Arbitration Singapore High Court

Singapore High Court: The Bench of Chua Lee Ming J.*, while considering an application for setting aside an arbitral award vis-à-vis proceedings concerning the sale and purchase of shares of a company that owned a piece of lab-grown gemstone jewellery, upheld the award stating that the applicant (DDI) could not prove the allegations that the award was affected by excess of jurisdiction, bias, and was in breach of the principles of natural justice. It was held that the Arbitrator’s award was not tainted by any of the allegations so made and ordered the applicant to pay costs to the respondents.


An application to set aside an arbitral award derived from the arbitral proceedings between the applicant and respondents, under Section 48 of the Arbitration Act 2001 (2020 Revised Edition) (“Act”) was brought before the Court by the applicant on the grounds of excess of jurisdiction, bias, and the breach of the rule of fair hearing.

The dispute subject to arbitration was regarding the sale and purchase of shares in a company who were the owners of a piece of jewellery that was named after and endorsed by a celebrity. The Sale and Purchase Agreement (“SPA”) between the parties provided for all disputes to be resolved by arbitration administered by the Singapore International Arbitration Centre (“SIAC”).

In 2021, the Court of Arbitration of SIAC appointed the applicant’s nominee as the sole arbitrator, and in 2023, the Arbitrator had issued the Final Award.

Issues before the Court

  1. Whether the Arbitrator exercised excess of jurisdiction?

  2. Whether the applicant was prevented from being heard?

  3. Whether the principles of natural justice not followed by the Arbitrator?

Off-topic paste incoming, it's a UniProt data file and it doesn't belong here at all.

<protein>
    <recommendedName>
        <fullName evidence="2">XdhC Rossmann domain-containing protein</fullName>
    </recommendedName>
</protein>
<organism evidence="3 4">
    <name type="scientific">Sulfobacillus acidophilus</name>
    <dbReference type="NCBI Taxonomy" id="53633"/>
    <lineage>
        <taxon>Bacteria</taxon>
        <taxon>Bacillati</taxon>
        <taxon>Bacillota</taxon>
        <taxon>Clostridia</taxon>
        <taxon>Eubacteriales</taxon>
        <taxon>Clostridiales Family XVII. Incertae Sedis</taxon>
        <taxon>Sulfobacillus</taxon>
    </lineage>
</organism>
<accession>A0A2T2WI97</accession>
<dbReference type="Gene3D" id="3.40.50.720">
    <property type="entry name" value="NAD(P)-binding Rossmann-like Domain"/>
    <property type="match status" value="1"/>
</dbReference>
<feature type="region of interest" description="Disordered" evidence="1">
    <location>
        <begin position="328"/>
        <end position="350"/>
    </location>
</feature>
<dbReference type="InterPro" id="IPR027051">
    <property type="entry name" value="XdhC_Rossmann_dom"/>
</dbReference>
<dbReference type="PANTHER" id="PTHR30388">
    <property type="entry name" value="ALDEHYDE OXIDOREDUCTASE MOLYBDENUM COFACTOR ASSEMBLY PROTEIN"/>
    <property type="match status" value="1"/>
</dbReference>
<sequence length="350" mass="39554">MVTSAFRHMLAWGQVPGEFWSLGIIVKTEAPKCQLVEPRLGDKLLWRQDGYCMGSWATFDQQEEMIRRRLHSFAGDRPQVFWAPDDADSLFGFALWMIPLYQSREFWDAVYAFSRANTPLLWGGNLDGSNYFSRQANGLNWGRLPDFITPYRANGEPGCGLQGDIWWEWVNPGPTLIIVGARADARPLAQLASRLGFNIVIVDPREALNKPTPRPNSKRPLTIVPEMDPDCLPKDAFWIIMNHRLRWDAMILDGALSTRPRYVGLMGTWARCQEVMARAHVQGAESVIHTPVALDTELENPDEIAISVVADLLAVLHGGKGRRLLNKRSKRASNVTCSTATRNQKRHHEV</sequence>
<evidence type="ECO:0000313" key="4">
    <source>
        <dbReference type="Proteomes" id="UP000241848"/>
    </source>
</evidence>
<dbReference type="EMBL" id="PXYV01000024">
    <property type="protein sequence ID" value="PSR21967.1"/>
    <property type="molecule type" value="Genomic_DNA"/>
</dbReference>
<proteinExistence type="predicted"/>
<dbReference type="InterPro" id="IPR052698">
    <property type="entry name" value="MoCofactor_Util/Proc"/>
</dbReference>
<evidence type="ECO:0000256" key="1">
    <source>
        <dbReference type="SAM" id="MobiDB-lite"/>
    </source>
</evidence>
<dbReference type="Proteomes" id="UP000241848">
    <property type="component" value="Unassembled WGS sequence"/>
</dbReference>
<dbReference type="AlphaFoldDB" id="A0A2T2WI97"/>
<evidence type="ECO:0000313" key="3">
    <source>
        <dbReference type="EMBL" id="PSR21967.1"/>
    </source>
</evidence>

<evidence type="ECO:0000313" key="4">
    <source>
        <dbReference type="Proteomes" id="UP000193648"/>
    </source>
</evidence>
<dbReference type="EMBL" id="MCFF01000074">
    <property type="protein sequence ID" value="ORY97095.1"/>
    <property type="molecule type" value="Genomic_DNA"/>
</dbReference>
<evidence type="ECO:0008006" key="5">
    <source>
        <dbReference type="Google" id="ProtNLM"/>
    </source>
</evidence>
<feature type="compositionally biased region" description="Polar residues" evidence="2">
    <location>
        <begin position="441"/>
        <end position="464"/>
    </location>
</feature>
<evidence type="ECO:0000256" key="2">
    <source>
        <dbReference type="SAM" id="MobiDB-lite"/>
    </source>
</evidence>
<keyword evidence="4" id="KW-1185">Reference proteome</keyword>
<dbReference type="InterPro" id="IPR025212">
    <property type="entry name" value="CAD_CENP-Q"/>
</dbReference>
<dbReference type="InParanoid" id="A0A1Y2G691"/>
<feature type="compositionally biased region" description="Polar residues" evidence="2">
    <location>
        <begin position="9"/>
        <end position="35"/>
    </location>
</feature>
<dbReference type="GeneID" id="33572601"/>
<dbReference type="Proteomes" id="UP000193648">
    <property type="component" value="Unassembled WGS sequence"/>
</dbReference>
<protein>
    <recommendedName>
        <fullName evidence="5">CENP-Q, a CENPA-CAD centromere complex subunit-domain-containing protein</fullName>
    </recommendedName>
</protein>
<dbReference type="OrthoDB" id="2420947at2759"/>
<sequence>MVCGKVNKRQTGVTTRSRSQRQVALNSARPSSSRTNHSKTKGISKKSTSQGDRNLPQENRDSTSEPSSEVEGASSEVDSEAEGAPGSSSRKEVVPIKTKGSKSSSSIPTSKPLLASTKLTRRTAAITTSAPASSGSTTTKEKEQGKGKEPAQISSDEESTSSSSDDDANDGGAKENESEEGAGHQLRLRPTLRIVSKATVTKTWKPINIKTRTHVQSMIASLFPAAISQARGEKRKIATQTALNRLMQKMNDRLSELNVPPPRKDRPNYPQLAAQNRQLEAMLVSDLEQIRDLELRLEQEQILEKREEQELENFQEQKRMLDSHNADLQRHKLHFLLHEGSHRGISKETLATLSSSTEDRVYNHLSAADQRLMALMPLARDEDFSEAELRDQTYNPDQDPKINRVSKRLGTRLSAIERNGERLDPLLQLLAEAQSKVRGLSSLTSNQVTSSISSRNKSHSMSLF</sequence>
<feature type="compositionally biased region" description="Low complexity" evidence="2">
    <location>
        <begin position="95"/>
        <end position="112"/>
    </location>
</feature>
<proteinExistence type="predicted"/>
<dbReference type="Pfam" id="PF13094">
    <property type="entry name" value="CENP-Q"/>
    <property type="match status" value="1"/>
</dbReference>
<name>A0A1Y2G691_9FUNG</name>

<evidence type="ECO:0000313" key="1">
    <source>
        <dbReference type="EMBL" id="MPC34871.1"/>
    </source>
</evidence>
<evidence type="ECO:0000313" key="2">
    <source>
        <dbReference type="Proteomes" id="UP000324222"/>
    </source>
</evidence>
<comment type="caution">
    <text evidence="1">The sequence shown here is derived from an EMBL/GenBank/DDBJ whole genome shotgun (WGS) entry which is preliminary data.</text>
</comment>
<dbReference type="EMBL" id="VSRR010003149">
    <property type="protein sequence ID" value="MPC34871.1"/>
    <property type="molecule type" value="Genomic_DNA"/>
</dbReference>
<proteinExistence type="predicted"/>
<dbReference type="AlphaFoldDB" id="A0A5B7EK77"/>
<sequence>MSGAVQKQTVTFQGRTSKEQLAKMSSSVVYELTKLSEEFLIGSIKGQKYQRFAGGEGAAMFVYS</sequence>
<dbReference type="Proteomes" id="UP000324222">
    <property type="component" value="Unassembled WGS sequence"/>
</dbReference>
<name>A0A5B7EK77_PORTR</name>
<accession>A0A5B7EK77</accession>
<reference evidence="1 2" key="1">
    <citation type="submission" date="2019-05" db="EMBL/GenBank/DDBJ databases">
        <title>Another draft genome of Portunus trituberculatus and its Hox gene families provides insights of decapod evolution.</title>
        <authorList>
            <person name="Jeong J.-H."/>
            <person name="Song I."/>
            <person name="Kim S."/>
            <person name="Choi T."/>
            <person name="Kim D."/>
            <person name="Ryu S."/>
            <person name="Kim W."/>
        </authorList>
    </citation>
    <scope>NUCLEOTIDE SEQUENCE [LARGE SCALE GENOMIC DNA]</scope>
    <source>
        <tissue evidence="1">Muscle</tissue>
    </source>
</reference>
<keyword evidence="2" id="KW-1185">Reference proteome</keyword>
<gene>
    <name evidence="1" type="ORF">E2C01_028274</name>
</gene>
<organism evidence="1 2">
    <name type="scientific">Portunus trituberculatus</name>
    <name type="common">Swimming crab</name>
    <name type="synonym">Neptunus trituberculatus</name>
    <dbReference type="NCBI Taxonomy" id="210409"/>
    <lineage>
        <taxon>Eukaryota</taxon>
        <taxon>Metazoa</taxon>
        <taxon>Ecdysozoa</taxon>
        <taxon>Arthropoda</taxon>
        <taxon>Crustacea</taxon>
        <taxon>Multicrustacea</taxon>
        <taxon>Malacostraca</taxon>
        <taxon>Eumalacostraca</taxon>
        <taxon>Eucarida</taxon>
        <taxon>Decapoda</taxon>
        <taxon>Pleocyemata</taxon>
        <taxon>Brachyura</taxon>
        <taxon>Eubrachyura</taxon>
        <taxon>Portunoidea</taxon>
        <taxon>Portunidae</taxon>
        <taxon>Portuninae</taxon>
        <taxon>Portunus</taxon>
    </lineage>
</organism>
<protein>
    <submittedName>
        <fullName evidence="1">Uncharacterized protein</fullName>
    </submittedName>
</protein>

Analysis and judgment

Considering the first issue, the Court referred to the case of CJA v. CIZ1, to determine whether an arbitral award suffers from an excess of jurisdiction. A two-stage enquiry was subscribed to-

  1. The Court must identify what matters were within the scope of submission to arbitration.

  2. The Court must determine whether the arbitral award involved the abovementioned matters or dealt with some new matters and whether the same was within the scope of submission to arbitration.

Regarding the second issue, the Court said that under Section 48(1)(a)(iii) of the Act, an award may be set aside if a party was unable to present his case. However, in the instantt case, the applicant failed to show that there was prejudgment or bias against them by the Arbitrator, thereby failing in his challenge under Section 48.

Concerning the third issue, the Court said that it is not its function to scrutinise an arbitral award microscopically rather, an award should be read generously such that only meaningful breaches of the rules of natural justice that have caused prejudice are ultimately remedied. The breach should be such that the final outcome of the arbitral proceedings is altered.

The Court referred to Soh Beng Tee & Co. Pvt Ltd. v. Fairmount Development Pvt Ltd.2, and stated that the two pillars of natural justice were the rule against bias, and the fair hearing rule. The Court also referred to BOI v. BOJ3, wherein the Court of Appeal stated the determining test for bias is whether there are circumstances that would give rise to a reasonable suspicion or apprehension of bias in the fair-minded and informed observer. Therefore, the Court stated that an award may be set aside under Section 48(1)(a)(vii) of the Act for breach of the rules of natural justice only if the breach has caused prejudice, that must be actual or real.

Concerning the applicant’s argument about the Arbitrator’s leading questions, the Court noted that it would have been preferrable if the Arbitrator had asked open questions instead of leading ones, however, that does not lead to conclusion that the Arbitrator was biased. The Court was of the view that the Arbitrator as the peruser of evidence presented, had questions to clarify the same, and the raising of questions to did not mean that the Arbitrator had undertaken an inquisitorial role beyond their judicial function.

Therefore, in the light of the evidence and arguments, the application to set aside the Final Award was dismissed and the applicant was ordered to pay the costs of $25,000 and additional disbursements to the respondents, by the Court.

[DDI v DDJ [2024] SGHC 68, decided on: 14-03-2024]

Judgment by Justice Chua Lee Ming

Advocates who appeared in this case :

Advocates for the Applicant: Ho Pei Shien Melanie, Chang Man Phing Jenny, Tang Shangwei, Goh Sher Hwyn, Rebecca

Advocates for the Respondents: Devathas Satianathan, Yeo En Fei, Walter and Thawdar Soe Moe

1. 2 SLR 557

2. [2007] 3 SLR(R) 86

3. [2018] 2 SLR 1156

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